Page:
The numerous medical procedures her doctors had tried in an effort to seal the tubercular cavity in the lower lobe of a 23-year-old woman’s right lung had failed. “Amazingly, she was still alive on Christmas Eve, but just barely,” Dr. J.A. MacDougall recalls, so he kept his promise to let her spend Christmas Day at home with her husband and their only child. She was grateful for that brief respite, but continued to decline. By the end of February, she was down to 80 pounds, and “new complications developed. She became nauseous – even without food in her stomach.”

Dr. MacDougall dismissed as “ridiculous” a colleague’s suggestion that his terminally ill patient might be pregnant. “Everything I knew about medicine added up to one conclusion: she was so ill, so weak, that she couldn’t possibly have conceived. Her body wasn’t up to it. Nevertheless, I ordered a pregnancy test. To my astonishment, it was positive.” The doctor and his colleagues were confronted with a moral dilemma. “Legally, medically, we could have taken the child through abortion; it imperiled a life that was already in jeopardy. But we didn’t do it,” Dr. MacDougall confides. The doctors shared the woman’s religious objections, but they also were convinced that “the operation would kill her [and that] her body would reject the child anyway.”

Somehow, the woman clung to life – her own and that of her unborn child. “And in late June, 1948, an incredible thing happened,” recounts Dr. MacDougall. “She began to eat, and to gain weight. A chest X-ray showed that the growth of the TB cavity had stopped. Not long after, another X-ray showed why: the diaphragm was pushing up against the lower lobe of her diseased lung to make room for the child she was bearing. Nature was doing exactly what we’d failed to do: it was pressing the sides of that deadly hole together. The child was saving the mother.”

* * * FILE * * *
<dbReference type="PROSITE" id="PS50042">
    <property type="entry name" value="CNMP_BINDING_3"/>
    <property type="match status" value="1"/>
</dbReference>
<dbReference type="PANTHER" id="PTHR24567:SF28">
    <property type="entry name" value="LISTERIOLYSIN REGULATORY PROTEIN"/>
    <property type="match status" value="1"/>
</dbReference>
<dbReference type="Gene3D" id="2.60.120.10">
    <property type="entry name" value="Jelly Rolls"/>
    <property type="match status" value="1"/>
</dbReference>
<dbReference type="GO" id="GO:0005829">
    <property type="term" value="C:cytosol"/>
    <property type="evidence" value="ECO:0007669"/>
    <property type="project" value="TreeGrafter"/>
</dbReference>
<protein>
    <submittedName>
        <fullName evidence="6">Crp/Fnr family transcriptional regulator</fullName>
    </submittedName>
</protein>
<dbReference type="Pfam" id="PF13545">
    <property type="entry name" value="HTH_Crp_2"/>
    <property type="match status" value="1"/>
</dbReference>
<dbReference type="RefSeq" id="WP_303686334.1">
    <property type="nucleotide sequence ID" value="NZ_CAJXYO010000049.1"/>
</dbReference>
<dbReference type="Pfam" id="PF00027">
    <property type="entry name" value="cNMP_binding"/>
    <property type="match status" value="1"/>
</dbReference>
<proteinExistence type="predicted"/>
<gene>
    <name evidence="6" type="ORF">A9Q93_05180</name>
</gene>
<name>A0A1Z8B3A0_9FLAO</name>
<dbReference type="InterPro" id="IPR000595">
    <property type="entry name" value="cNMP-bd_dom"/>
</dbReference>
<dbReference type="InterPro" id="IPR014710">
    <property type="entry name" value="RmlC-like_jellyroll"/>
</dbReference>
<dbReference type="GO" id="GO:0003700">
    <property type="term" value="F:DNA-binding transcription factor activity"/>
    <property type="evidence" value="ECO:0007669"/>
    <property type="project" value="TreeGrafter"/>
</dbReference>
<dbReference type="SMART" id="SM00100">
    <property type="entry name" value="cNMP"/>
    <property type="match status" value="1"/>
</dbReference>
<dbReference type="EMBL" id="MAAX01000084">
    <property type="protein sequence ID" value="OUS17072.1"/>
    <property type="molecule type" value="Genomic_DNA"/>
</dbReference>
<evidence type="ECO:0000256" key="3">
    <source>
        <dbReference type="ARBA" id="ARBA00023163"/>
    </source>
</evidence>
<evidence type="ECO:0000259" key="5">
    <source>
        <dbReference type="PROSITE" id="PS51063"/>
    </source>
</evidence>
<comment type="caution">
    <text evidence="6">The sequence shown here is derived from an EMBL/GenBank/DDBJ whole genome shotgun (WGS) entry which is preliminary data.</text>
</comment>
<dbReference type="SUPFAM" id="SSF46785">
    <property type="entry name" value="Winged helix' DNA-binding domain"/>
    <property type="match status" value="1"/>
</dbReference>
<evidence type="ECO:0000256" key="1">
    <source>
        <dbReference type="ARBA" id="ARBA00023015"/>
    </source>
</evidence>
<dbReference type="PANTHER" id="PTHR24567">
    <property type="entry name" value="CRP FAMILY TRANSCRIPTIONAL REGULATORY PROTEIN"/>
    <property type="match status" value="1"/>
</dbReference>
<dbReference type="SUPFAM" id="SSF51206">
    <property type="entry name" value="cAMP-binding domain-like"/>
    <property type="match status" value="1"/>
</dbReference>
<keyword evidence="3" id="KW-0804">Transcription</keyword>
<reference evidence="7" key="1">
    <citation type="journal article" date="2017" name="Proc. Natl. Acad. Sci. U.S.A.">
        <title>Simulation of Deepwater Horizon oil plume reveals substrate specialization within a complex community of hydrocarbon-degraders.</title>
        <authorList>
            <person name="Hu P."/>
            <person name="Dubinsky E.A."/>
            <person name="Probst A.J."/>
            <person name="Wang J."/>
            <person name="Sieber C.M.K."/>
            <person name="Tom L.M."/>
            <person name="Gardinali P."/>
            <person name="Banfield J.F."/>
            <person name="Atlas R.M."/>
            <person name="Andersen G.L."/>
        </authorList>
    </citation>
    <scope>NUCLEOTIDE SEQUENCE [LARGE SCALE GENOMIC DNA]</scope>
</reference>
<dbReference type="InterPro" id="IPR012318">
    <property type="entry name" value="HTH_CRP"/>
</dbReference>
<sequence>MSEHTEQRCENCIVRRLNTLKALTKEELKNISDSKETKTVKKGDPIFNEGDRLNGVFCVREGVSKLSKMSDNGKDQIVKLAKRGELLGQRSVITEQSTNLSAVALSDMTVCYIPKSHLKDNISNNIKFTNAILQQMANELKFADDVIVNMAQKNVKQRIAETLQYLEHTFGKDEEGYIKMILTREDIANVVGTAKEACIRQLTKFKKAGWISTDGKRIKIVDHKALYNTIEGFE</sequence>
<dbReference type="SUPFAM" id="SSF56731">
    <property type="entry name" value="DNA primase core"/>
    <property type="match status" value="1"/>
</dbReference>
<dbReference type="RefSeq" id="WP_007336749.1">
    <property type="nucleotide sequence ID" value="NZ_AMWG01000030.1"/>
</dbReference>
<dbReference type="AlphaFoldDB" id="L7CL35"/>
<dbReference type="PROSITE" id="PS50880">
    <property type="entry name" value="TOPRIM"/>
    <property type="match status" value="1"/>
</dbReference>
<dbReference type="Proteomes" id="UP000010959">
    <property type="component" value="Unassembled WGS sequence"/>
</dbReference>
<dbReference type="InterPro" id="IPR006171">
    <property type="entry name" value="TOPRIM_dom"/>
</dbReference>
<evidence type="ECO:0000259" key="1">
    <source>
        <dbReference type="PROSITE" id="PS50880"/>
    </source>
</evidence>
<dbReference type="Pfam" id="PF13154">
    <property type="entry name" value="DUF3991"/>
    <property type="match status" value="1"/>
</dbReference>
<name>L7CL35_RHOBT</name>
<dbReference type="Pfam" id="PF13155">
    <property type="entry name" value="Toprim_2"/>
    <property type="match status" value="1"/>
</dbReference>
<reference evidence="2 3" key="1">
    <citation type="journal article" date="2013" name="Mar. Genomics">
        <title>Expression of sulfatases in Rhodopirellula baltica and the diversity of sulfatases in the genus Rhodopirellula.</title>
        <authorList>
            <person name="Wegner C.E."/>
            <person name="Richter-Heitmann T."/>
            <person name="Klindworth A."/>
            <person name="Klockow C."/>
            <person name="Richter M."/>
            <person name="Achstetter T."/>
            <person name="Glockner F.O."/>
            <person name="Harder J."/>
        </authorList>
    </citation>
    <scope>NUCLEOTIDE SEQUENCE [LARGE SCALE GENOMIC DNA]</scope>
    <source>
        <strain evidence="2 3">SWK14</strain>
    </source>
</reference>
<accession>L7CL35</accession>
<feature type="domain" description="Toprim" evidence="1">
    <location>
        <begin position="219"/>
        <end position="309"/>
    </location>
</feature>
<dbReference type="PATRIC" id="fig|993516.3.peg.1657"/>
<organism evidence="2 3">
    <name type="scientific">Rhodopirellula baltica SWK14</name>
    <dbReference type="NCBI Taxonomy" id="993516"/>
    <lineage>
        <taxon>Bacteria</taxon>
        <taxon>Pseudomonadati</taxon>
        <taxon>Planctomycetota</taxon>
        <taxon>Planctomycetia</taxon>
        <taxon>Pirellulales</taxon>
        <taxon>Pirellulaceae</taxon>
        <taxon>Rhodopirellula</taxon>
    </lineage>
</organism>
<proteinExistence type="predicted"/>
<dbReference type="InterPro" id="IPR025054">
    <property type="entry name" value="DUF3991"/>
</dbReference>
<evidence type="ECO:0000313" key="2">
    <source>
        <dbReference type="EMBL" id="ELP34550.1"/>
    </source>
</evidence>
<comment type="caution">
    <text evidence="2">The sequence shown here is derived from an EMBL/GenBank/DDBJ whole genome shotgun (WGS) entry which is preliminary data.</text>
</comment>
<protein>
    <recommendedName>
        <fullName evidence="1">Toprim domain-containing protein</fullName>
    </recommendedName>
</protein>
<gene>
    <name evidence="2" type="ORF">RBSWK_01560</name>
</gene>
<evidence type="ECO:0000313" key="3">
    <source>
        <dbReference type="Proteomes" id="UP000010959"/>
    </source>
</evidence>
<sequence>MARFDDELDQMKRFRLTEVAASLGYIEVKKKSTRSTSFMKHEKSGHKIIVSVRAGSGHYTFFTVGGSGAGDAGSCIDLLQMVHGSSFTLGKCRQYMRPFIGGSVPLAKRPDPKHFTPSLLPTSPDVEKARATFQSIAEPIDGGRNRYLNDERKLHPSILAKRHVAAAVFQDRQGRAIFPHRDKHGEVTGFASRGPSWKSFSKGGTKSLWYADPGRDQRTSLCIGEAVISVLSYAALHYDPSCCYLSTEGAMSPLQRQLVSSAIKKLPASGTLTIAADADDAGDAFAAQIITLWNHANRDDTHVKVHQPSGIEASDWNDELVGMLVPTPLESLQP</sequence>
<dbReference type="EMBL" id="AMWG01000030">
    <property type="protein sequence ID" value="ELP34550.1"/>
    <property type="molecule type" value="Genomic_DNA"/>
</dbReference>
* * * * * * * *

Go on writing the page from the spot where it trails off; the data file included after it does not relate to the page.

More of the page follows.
Summary of an article originally published in the December 1987 issue of the Canadian magazine Family.

John Paul II’s Prayer for Life

O Mary, bright dawn of the new world,
Mother of the living, to you do we entrust the cause of life:
Look down, O Mother,
upon the vast numbers of babies to be born,
of the poor whose lives are made difficult,
of men and women who are victims of brutal violence,
of the elderly and the sick killed by indifference or out of misguided mercy.

Grant that all who believe in your Son may proclaim the Gospel of life
with honesty and love to the people of our time.
Obtain for them the grace to accept that Gospel as a gift ever new,
the joy of celebrating it with gratitude throughout their lives
and the courage to bear witness to it resolutely, in order to build,
together with all people of good will,
the civilization of truth and love,
to the praise and glory of God, the Creator and lover of life.

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